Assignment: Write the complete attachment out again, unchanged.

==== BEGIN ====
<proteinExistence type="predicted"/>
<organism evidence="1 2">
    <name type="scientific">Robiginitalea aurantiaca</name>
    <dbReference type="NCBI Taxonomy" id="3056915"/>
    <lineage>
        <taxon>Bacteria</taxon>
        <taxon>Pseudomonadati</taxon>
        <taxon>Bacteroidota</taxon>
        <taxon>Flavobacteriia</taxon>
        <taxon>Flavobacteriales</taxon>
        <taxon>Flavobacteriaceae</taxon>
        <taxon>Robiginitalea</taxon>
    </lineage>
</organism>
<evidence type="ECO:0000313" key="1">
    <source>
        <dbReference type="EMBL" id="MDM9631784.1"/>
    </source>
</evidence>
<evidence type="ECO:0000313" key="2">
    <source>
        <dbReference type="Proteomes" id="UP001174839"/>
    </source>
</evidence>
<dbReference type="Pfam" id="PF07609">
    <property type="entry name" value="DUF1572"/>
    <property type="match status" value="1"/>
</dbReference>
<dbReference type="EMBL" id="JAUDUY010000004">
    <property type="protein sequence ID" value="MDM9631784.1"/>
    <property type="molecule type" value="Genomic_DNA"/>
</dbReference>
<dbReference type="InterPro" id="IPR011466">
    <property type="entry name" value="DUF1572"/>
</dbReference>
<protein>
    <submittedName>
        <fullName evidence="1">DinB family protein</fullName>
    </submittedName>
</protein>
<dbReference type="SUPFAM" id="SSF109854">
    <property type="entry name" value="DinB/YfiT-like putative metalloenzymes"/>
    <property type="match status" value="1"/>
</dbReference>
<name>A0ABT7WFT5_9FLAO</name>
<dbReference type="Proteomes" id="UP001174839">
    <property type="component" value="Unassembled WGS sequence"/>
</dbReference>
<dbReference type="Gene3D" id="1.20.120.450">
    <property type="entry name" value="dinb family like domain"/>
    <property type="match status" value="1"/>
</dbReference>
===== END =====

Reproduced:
<proteinExistence type="predicted"/>
<organism evidence="1 2">
    <name type="scientific">Robiginitalea aurantiaca</name>
    <dbReference type="NCBI Taxonomy" id="3056915"/>
    <lineage>
        <taxon>Bacteria</taxon>
        <taxon>Pseudomonadati</taxon>
        <taxon>Bacteroidota</taxon>
        <taxon>Flavobacteriia</taxon>
        <taxon>Flavobacteriales</taxon>
        <taxon>Flavobacteriaceae</taxon>
        <taxon>Robiginitalea</taxon>
    </lineage>
</organism>
<evidence type="ECO:0000313" key="1">
    <source>
        <dbReference type="EMBL" id="MDM9631784.1"/>
    </source>
</evidence>
<evidence type="ECO:0000313" key="2">
    <source>
        <dbReference type="Proteomes" id="UP001174839"/>
    </source>
</evidence>
<dbReference type="Pfam" id="PF07609">
    <property type="entry name" value="DUF1572"/>
    <property type="match status" value="1"/>
</dbReference>
<dbReference type="EMBL" id="JAUDUY010000004">
    <property type="protein sequence ID" value="MDM9631784.1"/>
    <property type="molecule type" value="Genomic_DNA"/>
</dbReference>
<dbReference type="InterPro" id="IPR011466">
    <property type="entry name" value="DUF1572"/>
</dbReference>
<protein>
    <submittedName>
        <fullName evidence="1">DinB family protein</fullName>
    </submittedName>
</protein>
<dbReference type="SUPFAM" id="SSF109854">
    <property type="entry name" value="DinB/YfiT-like putative metalloenzymes"/>
    <property type="match status" value="1"/>
</dbReference>
<name>A0ABT7WFT5_9FLAO</name>
<dbReference type="Proteomes" id="UP001174839">
    <property type="component" value="Unassembled WGS sequence"/>
</dbReference>
<dbReference type="Gene3D" id="1.20.120.450">
    <property type="entry name" value="dinb family like domain"/>
    <property type="match status" value="1"/>
</dbReference>